Sauber use the Ferrari gearbox, but their aerodynamic packaging of the bodywork around the gearbox, make the gear case is more visible. It’s possible to see how Ferrari have followed Williams practice to lower the top of the case to a point below the top wishbone mounting. This wishbone mounts to pylons projecting up from the gear case. This repackaging was partly possible through the repositioning of the springsdampers to low down on the gearbox with the use of pull rod activation. The rear of the upper wishbone mountings also forms a mounting for the beam wing; this large structure emerges from the gearbox and hooks around to mount the top of the beam wing. This looks like a duct, but it’s hard to see how flow could be effectively ducted to the top of the gearbox and then out of the beam wing. Although the rules do have a loophole that allows a small 15cm slot in the middle of the wing, which might help the airflow up out of the centre of the diffuser. But, in my opinion this isn’t a duct, as there’s no evidence of the outlet in the beam wing.
Diffuserrear impact structure
As seems to be the trend this year, the rear impact structure curves in between the diffuser and beam wing, this allows a clear flow of air to both devices. In Sauber’s case the impact structure is very slim, although the tail lamp section has add-on bodywork to make it much larger and rounder than the rest of the structure.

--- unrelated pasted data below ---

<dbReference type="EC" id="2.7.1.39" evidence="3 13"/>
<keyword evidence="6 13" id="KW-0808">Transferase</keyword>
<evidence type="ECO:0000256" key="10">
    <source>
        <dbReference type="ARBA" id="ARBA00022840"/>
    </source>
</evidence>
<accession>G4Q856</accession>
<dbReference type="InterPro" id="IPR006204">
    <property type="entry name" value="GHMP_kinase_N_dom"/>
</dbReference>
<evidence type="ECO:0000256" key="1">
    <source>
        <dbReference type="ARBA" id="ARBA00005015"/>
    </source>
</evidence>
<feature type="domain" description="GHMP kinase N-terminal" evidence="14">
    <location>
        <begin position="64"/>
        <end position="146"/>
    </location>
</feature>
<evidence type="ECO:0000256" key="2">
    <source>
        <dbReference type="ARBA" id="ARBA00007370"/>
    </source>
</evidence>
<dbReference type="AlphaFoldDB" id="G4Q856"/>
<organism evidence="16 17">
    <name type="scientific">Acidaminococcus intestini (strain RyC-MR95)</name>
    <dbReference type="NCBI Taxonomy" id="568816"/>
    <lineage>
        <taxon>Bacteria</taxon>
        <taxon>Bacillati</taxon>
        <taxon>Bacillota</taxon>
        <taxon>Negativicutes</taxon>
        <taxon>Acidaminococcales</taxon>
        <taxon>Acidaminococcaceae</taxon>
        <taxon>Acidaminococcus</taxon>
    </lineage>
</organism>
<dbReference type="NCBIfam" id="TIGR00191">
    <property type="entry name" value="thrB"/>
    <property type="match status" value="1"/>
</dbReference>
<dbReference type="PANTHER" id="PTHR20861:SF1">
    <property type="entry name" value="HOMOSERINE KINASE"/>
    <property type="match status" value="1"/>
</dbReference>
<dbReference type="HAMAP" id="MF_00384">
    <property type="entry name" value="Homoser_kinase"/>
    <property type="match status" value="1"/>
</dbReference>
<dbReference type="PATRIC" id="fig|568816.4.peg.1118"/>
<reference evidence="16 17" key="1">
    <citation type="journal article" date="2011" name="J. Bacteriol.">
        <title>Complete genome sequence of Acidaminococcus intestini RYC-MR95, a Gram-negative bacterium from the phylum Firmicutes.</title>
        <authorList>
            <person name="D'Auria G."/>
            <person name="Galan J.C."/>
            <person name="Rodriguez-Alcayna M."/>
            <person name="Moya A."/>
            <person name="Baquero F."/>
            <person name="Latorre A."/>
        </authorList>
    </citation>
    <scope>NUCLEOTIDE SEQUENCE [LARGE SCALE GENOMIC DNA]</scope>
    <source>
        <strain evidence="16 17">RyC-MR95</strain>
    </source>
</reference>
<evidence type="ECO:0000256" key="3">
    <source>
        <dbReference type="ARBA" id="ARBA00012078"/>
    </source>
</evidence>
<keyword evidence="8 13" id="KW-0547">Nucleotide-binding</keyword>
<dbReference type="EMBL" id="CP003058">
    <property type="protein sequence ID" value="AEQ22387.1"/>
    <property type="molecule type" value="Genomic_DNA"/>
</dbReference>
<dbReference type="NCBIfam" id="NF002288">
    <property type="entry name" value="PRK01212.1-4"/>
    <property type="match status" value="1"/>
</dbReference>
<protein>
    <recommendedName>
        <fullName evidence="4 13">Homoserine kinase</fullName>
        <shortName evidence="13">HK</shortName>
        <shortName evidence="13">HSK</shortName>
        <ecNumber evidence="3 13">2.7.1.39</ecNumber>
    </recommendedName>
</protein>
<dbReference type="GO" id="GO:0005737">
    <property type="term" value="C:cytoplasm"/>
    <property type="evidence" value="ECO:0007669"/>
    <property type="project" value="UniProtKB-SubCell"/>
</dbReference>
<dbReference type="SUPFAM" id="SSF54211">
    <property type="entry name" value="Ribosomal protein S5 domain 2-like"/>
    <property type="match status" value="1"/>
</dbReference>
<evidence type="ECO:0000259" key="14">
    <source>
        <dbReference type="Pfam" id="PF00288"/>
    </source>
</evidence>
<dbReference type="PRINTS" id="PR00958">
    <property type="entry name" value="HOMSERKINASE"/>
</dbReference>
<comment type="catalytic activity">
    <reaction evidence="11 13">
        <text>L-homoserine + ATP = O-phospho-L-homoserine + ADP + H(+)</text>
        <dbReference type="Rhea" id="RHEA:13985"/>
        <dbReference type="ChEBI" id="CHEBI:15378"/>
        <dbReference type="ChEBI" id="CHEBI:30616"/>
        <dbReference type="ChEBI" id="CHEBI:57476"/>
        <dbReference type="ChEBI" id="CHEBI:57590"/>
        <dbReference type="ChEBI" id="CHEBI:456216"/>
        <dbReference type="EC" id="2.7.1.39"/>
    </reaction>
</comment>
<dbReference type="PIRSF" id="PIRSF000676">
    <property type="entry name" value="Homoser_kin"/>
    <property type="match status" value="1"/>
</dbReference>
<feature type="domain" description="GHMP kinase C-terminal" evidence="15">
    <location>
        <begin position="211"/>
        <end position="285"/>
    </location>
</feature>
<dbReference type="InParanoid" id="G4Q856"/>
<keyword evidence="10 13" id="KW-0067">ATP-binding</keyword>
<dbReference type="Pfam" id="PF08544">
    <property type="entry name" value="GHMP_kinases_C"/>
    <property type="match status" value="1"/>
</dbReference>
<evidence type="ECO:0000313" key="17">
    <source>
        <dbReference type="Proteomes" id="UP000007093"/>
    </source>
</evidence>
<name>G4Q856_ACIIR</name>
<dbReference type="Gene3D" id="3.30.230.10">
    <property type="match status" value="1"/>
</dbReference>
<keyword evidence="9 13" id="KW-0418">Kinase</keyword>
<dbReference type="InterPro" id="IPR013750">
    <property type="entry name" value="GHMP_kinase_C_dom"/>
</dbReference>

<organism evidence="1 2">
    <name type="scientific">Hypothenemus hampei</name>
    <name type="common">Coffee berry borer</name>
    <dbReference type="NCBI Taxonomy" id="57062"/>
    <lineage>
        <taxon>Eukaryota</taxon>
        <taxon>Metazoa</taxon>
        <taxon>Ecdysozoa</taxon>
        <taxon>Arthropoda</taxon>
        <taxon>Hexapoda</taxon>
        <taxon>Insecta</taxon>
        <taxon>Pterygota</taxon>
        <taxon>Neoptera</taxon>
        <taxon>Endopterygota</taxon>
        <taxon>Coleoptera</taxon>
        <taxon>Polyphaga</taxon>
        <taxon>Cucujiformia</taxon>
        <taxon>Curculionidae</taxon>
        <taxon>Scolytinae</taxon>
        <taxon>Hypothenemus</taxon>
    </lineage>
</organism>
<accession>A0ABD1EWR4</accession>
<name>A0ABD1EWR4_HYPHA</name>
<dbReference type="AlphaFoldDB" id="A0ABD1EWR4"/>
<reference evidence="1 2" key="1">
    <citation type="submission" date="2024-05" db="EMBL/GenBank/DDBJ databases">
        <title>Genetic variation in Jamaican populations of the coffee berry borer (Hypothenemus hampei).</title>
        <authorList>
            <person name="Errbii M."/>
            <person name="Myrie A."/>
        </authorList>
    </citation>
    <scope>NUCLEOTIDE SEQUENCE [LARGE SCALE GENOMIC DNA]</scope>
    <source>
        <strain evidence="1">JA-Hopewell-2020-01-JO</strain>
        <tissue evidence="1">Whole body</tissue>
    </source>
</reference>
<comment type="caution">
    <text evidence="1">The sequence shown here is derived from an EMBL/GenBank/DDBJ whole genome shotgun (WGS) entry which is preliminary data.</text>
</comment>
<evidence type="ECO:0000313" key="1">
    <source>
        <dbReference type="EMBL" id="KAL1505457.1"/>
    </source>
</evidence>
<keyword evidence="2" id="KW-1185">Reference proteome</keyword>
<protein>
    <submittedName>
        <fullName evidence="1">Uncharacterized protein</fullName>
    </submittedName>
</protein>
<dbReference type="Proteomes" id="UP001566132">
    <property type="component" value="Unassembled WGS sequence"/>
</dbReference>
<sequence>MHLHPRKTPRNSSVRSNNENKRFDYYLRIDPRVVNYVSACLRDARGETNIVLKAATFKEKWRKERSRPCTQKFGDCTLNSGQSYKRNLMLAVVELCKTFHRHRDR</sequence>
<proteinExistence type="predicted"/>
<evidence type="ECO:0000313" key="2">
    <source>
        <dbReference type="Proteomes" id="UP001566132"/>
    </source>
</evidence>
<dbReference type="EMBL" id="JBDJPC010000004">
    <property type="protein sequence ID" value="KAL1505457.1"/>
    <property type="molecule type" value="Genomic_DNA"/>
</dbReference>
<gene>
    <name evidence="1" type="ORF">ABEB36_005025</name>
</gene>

The diffuser is a straightforward interpretation of the rules. The boat tail section of diffuser is exposed below the crash structure; this allows the downwash airflow over the sidepods to enter the specially shaped starter motor hole and also to pass upwards over the large curved flap in the centre of the diffuser. Either side of this flap, the trailing edge of the diffuser, between the rear wing mounts, sports a smaller aerofoil section flap. All of these trailing edge devices help to reduce pressure behind the diffuser, this helps draw more flow through the diffuser for more downforce. Unlike last year the current rear wing endplates do not extend behind the diffuser to form vanes effectively extending the diffuser lengthwise.
In order to package the very narrow sidepod fronts the car sports a single Side impact spar mounted in the upper front volume of the sidepod. Typically teams use two spars here, one smaller leading spar and a larger spar trailing that. Impressively Sauber seem to be able to get the crash protection and the aerodynamics shape from a single stout spar.